Monday, December 12, 2011

In the Name of Jesus


A friend recently shared with me a book written about 20 years ago by Henri Nouwen entitled In the Name of Jesus:  Reflections on Christian Leadership.  Nouwen was one of the most prolific and popular spiritual writers of the latter 20th century.  He wrote more than 40 books and taught at Notre Dame, as well as at Yale and Harvard. For the 10 years before his death in 1996, he was part of the L Arche Daybreak community in Toronto, sharing life with people with developmental disabilities.

After his move to this community, Nouwen was asked to address a group of clergy on the subject of leadership.  This little book contains the material he presented as part of that assignment.  The underlying theme for Nouwen was the lessons he had learned in moving from a high-profile academic setting to a chaplaincy role among “the least of these.”

Using the biblical passages on the temptation of Christ (Matthew 4:1-11)  and Peter’s call to be a shepherd of God’s people (John 21:15-19), Nouwen identified the three temptations of contemporary Christian leadership, the appropriate response to each, and the spiritual discipline that empowers each the response.

The first temptation is to be relevant. By relevance, he refers to the tendency of many of us today to depend on the findings of sociology, psychology, anthropology, and other disciplines to the point that we say, “We can take care of ourselves.  We don’t need God.”  The response to this is a call to answer Jesus’ question, “Do you love me?”  If we do, we will depend on power in God and not ourselves.  Nouwen states, “Many Christian empire builders have been people unable to give and receive love.” The spiritual discipline undergirding the way of love is contemplative prayer in which we look to God for understanding, acceptance, and guidance.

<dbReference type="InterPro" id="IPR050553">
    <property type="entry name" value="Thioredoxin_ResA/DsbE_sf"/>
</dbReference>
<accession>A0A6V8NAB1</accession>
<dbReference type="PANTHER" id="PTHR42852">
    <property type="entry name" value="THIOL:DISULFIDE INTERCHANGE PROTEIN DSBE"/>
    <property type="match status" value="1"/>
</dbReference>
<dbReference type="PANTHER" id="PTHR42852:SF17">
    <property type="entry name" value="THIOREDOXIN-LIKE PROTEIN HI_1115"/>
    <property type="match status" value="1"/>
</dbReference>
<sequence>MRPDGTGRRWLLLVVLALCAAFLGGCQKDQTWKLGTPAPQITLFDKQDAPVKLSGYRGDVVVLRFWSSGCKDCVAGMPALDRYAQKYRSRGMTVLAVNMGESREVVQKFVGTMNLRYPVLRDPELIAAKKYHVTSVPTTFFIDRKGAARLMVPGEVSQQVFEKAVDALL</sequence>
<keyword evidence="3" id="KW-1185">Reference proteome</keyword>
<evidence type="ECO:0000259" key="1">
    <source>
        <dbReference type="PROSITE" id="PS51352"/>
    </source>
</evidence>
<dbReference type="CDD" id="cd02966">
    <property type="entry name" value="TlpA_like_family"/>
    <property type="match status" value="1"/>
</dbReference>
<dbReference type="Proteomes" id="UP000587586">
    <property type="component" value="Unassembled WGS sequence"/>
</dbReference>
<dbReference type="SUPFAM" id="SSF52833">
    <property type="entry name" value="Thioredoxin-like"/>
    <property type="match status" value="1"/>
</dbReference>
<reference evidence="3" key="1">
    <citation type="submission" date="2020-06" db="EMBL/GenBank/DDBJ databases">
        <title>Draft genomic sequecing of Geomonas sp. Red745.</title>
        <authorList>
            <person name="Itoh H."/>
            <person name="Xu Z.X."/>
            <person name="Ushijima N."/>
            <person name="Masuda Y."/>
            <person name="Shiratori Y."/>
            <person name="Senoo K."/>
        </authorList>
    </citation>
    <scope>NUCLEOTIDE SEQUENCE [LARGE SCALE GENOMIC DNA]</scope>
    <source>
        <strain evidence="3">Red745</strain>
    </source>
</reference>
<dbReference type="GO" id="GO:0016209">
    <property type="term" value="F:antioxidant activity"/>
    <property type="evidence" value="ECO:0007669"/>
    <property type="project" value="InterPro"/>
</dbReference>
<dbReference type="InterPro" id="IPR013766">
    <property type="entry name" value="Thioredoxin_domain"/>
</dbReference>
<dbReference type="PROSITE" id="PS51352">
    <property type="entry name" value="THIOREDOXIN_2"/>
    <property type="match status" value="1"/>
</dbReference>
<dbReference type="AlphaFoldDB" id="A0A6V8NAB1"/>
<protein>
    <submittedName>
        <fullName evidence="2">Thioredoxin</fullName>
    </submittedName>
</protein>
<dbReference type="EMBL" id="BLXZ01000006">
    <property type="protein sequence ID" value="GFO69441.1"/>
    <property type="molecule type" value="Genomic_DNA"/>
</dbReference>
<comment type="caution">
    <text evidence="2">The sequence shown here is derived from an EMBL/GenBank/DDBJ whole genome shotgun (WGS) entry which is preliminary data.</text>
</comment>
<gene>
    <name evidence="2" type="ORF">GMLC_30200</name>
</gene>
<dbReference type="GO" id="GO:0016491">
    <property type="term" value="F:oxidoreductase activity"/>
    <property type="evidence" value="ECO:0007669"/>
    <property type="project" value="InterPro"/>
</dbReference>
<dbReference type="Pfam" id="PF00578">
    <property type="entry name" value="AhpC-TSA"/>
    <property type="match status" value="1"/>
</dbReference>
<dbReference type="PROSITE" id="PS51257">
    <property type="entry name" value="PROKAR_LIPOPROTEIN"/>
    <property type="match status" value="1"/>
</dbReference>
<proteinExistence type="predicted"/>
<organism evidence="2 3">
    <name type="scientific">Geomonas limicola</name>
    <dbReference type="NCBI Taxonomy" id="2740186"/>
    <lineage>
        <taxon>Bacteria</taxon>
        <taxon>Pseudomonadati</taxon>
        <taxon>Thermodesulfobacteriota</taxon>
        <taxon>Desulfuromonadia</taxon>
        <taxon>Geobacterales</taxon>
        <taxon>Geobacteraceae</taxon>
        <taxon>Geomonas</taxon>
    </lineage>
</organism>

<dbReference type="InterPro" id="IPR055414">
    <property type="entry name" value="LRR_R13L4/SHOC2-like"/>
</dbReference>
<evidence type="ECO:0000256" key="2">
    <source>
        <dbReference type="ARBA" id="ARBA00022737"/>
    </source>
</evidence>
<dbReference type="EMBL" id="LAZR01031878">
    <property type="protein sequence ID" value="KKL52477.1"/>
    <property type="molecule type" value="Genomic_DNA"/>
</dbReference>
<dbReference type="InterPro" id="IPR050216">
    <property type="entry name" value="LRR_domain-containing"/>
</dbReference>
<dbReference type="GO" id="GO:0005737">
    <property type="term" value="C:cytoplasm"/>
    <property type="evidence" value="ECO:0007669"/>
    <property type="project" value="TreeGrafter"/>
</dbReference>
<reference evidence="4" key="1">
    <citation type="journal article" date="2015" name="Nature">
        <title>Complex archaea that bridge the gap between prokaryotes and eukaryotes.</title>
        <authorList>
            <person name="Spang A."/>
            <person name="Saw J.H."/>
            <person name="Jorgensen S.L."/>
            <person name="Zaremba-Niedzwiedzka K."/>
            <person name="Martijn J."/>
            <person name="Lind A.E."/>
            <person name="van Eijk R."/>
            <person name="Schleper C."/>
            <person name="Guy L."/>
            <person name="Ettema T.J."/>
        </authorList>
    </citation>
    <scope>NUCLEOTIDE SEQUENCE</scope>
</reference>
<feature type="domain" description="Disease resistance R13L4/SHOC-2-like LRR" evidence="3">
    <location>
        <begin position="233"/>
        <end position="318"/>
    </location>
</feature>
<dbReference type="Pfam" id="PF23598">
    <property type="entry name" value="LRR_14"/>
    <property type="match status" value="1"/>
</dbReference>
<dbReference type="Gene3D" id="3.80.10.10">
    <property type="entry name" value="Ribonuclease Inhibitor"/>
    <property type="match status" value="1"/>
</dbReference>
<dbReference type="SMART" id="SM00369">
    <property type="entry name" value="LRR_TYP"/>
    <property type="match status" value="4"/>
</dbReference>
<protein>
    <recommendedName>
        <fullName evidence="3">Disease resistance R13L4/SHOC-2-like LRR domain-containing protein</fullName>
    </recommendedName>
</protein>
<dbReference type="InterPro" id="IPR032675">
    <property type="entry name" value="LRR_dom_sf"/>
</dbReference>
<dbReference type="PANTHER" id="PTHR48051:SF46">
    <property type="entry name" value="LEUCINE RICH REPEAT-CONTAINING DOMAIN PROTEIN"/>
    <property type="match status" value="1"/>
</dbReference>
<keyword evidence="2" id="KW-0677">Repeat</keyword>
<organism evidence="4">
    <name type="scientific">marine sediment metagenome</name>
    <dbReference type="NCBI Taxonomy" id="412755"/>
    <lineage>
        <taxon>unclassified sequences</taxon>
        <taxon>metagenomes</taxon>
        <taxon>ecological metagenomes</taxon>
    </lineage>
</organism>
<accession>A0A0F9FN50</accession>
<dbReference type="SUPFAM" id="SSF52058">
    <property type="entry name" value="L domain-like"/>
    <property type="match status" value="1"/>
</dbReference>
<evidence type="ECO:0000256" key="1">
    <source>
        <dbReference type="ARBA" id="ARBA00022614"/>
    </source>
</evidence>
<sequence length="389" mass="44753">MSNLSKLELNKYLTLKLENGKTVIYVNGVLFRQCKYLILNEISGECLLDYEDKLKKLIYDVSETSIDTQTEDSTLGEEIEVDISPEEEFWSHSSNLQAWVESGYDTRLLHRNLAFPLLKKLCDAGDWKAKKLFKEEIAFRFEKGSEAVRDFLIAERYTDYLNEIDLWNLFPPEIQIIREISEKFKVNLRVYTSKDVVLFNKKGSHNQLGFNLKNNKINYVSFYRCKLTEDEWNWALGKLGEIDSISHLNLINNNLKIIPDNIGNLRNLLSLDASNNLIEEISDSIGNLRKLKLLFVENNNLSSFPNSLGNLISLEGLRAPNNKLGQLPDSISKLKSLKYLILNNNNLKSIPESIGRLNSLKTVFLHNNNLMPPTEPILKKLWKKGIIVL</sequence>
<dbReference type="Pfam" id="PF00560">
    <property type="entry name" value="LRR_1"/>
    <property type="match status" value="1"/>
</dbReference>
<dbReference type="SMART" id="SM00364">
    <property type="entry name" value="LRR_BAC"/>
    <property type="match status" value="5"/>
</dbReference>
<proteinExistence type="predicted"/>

The second temptation is to be spectacular or popular.  This is the temptation to pursue individualism at the sake of true community.  The response is the task to “feed my sheep.”  We must acknowledge that we need one another and support one another on the Christian journey.  A true servant leader understands that he or she needs the people as much as they need the leader.  The spiritual disciplines involved are confession and forgiveness, necessities for healthy community life.

The third temptation that Nouwen cites is to covet power.  He suggests, “Maybe it is that power offers an easy substitute for the hard task of love.”  Perhaps it is easier to BE God that to love God and easier to CONTROL people than to love them.  The challenge is to understand that the true servant leader will find himself or herself led into “unknown, undesirable, and painful places.”  The discipline supporting this is theological reflection.  In using this term, Nouwen calls for a lifestyle based on the Word of God—“a deep spiritual formation involving the whole person—body, mind, and heart.”  He points out that such thinking is hard to find among ministers!

Nouwen summarizes in this way:  “My movement from Harvard to L’Arche made me aware in a new way how much my own thinking about Christian leadership had been affected by the desire to be relevant, the desire for popularity, and the desire for power.”  Instead, God calls Christian leaders to “a life of downward mobility” embodied by prayer, vulnerability, and trust. 

Nouwen’s words challenge is to review our approach to leadership in light of a different standard.  They are more meaningful because of the life and example of the writer himself. 



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